Turn the Page launched in South Taranaki
Friday, November 11, 2011
Pictured: (L-R) Midlands Health Network community relationship manager Andrew Brock, Like Minds Taranaki manager Gordon Hudson, South Taranaki Mayor Ross Dunlop (seated), Tom Gibson from local mental health group, Southcare general manager Kevin Simpson and South Taranaki District Council Libraries and Cultural Services manager Lynne Walker (seated) at the launch at Hawera LibraryPlus.
People in South Taranaki now have access to an exciting new wellness initiative called ‘Turn the Page’ after it was launched in Hawera LibraryPlus this morning.
South Taranaki Mayor Ross Dunlop, Midlands Health Network community relationship manager Andrew Brock and Like Minds Taranaki manager Gordon Hudson were all there to launch this UK inspired initiative.
Turn the Page links people who have mild to moderate mental health issues to a set of self-help books recommended by psychologists and counsellors. GPs ‘prescribe’ books to their patients, which can then be borrowed from any LibraryPlus.
South Taranaki Libraries manager Lynne Walker says borrowing one of the books is no different to any other library book.
“You can hand the Turn the Page prescription to the librarian, or you can find the books using the online catalogue in the libraries and looking on the shelves which provides extra privacy. If the books are not available at that time they can be reserved” she says.
The booklist currently covers eight different areas of mental health including depression, anxiety, stress and grief. It will be expanded over time.
The full Turn the Page booklist can be downloaded directly here, though people are strongly encouraged to discuss any concerns they have about their well-being with their GP or preferred health professional.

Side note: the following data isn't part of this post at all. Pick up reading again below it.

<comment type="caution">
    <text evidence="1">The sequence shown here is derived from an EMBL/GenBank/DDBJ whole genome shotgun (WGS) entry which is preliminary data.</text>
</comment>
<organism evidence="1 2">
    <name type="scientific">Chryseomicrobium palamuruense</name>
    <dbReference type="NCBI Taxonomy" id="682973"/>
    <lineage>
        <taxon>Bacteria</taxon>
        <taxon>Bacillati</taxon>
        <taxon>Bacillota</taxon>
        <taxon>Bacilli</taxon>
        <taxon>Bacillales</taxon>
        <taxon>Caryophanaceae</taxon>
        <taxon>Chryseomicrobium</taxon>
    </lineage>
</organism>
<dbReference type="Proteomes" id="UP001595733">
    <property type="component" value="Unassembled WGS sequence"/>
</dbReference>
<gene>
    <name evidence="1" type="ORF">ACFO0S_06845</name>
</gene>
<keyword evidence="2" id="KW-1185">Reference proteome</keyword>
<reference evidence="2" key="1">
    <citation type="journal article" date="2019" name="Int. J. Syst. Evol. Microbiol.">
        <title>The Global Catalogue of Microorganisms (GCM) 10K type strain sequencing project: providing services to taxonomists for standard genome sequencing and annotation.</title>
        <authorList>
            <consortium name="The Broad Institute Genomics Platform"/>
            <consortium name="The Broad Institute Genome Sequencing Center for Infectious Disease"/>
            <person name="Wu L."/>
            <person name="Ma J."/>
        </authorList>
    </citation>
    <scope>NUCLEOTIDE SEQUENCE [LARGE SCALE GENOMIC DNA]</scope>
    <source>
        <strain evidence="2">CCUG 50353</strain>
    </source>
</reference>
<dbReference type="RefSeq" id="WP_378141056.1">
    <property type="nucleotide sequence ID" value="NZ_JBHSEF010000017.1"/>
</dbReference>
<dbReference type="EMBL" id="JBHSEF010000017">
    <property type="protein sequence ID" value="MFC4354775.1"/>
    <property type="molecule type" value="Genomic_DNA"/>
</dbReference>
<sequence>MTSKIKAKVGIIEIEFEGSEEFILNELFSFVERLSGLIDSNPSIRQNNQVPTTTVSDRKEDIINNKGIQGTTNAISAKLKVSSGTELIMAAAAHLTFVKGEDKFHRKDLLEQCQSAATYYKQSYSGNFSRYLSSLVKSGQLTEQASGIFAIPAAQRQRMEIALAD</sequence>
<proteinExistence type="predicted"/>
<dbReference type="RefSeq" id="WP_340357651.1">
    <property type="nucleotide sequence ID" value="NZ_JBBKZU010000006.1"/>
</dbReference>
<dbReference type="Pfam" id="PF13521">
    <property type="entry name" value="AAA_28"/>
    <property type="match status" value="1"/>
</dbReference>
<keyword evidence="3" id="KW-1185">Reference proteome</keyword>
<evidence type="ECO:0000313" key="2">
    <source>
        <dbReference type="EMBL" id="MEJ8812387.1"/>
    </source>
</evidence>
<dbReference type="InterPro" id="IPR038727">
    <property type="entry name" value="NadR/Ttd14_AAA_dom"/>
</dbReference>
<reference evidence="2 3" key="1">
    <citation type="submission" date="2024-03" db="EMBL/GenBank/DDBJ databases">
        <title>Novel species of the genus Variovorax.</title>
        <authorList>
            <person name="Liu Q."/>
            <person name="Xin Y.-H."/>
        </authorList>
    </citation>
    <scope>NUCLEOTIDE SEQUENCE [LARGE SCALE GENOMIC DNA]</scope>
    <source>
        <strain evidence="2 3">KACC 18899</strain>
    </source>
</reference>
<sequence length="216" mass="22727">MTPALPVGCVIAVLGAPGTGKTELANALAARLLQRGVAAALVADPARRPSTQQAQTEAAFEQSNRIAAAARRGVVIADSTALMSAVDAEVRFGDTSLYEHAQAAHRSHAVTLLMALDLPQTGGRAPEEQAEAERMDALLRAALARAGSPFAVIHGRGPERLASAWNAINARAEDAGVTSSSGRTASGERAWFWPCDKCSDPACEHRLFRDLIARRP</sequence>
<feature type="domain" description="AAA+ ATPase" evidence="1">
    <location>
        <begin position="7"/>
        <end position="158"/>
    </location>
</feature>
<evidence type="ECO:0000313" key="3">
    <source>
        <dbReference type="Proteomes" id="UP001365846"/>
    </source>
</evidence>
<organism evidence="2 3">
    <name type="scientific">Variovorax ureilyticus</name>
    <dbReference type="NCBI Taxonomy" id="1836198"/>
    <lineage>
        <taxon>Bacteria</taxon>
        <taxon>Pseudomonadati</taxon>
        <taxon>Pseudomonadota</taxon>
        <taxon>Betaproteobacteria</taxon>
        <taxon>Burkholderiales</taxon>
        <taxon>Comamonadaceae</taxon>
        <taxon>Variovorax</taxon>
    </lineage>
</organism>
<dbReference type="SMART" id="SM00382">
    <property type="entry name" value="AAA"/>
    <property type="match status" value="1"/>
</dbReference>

The Libraries and Midlands Health Network joined forces earlier this year to pilot the programme. It has since been refined to make it as user-friendly as possible for patients, GPs and librarians.
Andrew Brock, Community Relationship Manager for Midlands Health Network says the idea for the programme was inspired by the success of a similar service in the United Kingdom.
Like Minds Taranaki are also supporting the initiative, Manager Gordon Hudson says Turn the Page lets patients learn more about their mental health situation in their own time, at their own convenience, and they can use this information to better manage their recovery and ongoing wellness.”
"The service will be valuable for family members of people experiencing mental illness because they too can read the books and have a greater understanding of what’s happening,” says Gordon.
“Statistics show that 46 per cent of the population will experience mental illness at some time in their lives. Only two out of three people will seek professional help because the stigma and discrimination of having a mental illness is seen as worse than having a mental illness itself. Unfortunately, too many who don’t seek support and help tend to be men,” Gordon says.
The programme was initially launched at Puke Ariki in New Plymouth and is now going Taranaki-wide.
Andrew Brock, Community Relationship Manager for Midlands Health Network says patients are responding well to Turn the Page.
“One mother took her teenage son to see a GP because he was feeling down. At his appointment he was given a Turn the Page prescription. His mother said they both learnt a lot through reading some of the information together,” he says.
“Another patient told us reading books saved him. He has suffered Bi-polar disorder for many years, was at rock bottom. His brother reached out to him and recommended reading to fill in his day. He told us the books have left no room for negative thoughts.”
Andrew says Turn the Page is been extended to all the libraries in Taranaki – and possibly further.